U.S. foreign policy and policing of Asia has helped its economic miracle, Senator Marco Rubio told CNBC on his first trip to the Asian Pacific region.
"I think it's important to remind everyone that much of the progress that's been made economically in the region is directly attributable to the U.S. security arrangement that's created the stability in the region that has allowed the free flow of commerce and information," the Republican U.S. senator from the state of Florida told CNBC.
Rubio is travelling throughout the region to raise his profile and burnish his foreign policy credentials for a possible run at the White House. While giving the U.S. credit for Asia's development may raise eyebrows in the region, Rubio's interpretation of the U.S. role was "probably about right in terms of providing a foundation for stable growth in north-east Asia," said Tony Nash, vice-president at consultancy IHS.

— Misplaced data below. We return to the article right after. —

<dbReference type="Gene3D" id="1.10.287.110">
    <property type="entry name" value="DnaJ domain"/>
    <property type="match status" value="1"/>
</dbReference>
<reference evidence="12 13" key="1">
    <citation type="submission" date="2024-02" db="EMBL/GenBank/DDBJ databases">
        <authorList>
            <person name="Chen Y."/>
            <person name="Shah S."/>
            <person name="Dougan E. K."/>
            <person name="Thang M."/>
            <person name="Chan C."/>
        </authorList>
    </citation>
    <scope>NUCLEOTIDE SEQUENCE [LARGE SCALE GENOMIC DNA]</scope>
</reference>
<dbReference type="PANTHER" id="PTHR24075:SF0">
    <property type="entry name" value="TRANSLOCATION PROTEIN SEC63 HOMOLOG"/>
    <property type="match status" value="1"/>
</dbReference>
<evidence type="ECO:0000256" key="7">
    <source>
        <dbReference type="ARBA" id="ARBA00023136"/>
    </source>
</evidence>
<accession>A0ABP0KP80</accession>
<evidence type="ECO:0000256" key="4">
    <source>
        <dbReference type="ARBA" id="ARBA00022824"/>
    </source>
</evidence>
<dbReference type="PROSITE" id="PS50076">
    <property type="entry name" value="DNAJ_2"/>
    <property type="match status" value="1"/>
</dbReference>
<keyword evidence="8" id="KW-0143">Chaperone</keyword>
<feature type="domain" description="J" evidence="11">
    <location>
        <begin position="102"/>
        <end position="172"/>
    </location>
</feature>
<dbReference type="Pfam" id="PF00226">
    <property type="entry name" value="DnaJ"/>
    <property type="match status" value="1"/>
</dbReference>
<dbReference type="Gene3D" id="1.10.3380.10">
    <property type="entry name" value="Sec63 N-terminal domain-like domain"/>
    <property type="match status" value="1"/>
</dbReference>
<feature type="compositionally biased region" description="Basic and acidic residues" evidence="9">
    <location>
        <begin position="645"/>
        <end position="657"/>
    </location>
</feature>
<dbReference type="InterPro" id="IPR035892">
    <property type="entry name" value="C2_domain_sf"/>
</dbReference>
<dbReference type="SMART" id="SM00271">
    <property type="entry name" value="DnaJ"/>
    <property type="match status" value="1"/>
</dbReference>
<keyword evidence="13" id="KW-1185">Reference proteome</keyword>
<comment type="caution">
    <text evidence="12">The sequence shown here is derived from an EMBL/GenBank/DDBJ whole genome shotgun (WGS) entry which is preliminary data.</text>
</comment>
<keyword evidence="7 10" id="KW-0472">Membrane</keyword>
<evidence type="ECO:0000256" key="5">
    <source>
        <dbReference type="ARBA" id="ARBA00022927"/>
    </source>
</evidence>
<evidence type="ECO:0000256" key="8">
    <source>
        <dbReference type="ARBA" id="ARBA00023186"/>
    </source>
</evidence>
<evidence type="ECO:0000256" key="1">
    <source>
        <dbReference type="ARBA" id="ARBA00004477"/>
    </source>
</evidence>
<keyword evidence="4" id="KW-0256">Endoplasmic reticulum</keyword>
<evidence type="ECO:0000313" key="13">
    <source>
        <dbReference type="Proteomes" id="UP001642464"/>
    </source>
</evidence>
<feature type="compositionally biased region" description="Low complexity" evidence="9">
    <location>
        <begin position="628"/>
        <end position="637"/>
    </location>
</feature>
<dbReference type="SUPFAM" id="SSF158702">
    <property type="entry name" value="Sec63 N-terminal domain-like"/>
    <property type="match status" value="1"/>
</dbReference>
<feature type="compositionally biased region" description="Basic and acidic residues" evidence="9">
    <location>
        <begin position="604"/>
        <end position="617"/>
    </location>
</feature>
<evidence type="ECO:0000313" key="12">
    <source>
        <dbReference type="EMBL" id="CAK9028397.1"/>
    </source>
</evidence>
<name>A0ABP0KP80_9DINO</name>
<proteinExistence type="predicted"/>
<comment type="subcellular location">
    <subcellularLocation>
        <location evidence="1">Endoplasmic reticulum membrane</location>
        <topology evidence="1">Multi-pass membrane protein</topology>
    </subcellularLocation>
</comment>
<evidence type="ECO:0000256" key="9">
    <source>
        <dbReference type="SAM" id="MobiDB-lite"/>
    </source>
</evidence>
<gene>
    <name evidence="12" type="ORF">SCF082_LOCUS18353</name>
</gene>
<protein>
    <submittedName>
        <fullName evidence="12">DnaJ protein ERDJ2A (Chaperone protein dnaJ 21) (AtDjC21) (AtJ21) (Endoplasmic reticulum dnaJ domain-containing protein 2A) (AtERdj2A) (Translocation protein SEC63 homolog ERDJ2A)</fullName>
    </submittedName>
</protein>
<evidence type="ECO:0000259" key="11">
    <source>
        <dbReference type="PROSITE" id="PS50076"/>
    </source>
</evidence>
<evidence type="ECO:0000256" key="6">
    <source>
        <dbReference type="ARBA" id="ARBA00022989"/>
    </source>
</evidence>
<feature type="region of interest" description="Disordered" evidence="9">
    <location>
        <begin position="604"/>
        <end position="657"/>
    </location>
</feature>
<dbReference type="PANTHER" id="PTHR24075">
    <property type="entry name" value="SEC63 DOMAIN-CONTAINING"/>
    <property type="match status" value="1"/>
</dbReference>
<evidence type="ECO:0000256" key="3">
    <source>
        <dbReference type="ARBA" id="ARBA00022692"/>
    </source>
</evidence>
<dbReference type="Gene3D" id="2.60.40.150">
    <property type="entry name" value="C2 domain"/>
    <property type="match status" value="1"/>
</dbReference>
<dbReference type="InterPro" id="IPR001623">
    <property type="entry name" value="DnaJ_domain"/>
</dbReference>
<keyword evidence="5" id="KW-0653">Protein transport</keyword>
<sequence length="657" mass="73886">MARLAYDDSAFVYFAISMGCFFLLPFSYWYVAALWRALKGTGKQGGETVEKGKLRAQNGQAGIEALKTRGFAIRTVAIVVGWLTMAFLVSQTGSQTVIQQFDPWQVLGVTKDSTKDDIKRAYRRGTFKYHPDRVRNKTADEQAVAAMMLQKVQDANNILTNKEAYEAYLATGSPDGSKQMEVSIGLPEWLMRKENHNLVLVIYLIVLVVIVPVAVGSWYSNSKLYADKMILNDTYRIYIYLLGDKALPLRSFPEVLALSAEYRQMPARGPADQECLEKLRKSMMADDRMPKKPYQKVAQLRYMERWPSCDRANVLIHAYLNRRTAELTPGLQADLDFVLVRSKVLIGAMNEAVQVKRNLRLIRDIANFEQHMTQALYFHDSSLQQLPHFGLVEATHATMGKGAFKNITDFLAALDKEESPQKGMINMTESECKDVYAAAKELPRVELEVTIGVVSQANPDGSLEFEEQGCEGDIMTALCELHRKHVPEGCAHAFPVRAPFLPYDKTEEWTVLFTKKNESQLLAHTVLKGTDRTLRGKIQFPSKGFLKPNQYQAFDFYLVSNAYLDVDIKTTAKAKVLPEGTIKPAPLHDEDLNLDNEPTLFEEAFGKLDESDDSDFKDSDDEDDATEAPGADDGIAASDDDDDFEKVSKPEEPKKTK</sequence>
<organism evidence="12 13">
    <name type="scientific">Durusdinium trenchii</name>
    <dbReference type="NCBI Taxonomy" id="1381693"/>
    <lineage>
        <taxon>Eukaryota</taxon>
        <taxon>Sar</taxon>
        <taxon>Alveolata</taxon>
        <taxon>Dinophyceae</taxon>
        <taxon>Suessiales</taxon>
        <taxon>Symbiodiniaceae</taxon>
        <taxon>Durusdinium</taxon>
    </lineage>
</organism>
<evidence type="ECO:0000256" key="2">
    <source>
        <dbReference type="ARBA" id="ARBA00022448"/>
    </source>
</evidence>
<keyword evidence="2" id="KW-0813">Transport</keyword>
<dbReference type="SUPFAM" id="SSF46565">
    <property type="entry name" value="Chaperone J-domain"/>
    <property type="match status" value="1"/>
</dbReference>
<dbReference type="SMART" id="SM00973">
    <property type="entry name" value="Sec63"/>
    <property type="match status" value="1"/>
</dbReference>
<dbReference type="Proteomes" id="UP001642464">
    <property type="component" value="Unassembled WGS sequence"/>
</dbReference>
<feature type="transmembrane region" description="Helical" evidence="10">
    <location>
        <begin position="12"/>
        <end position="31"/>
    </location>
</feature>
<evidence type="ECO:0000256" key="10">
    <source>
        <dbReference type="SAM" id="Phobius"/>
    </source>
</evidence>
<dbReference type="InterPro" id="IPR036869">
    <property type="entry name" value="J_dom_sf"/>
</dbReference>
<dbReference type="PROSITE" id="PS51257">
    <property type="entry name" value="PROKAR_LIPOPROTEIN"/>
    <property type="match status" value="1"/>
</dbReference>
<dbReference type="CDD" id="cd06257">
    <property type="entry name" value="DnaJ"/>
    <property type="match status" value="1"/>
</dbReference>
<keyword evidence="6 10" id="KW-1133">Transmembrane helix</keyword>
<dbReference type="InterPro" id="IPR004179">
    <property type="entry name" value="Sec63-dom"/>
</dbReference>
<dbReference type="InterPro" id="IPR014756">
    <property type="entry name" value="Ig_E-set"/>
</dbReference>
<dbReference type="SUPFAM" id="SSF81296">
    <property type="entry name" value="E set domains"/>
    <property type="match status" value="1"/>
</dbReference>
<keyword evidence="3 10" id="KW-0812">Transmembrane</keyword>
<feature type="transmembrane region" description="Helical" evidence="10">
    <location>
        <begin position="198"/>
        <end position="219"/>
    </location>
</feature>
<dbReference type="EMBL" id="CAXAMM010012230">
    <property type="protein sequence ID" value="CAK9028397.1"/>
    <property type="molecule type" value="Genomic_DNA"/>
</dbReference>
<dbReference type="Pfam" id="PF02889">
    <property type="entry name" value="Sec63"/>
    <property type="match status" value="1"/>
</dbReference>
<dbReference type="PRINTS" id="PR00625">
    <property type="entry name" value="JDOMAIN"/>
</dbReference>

"It did in the post (World War II) era provide stable growth," enabling the next phase of development from agriculture to manufacturing, he added. But from there "obviously, they've taken over on their own. The initial political stability has been less of a factor."
However south-east Asia is a bit of a different story," Nash added, noting that the U.S. hasn't really had a security presence in the region.
"Southeast Asia is also a lot of former colonies and over that period, they've done a lot of work to develop their own identities and their own political structures," Nash said.
Rubio's tour of Asia is set to include Japan, South Korea and the Philippines; he is not expected to visit Vietnam, Cambodia or Laos, countries that were caught up in U.S.-led military actions during the 1960s and 1970s.
"This is a critical part of the world," Rubio told CNBC. "The rebalanced Asia is a bipartisan concept and one we look forward to building on."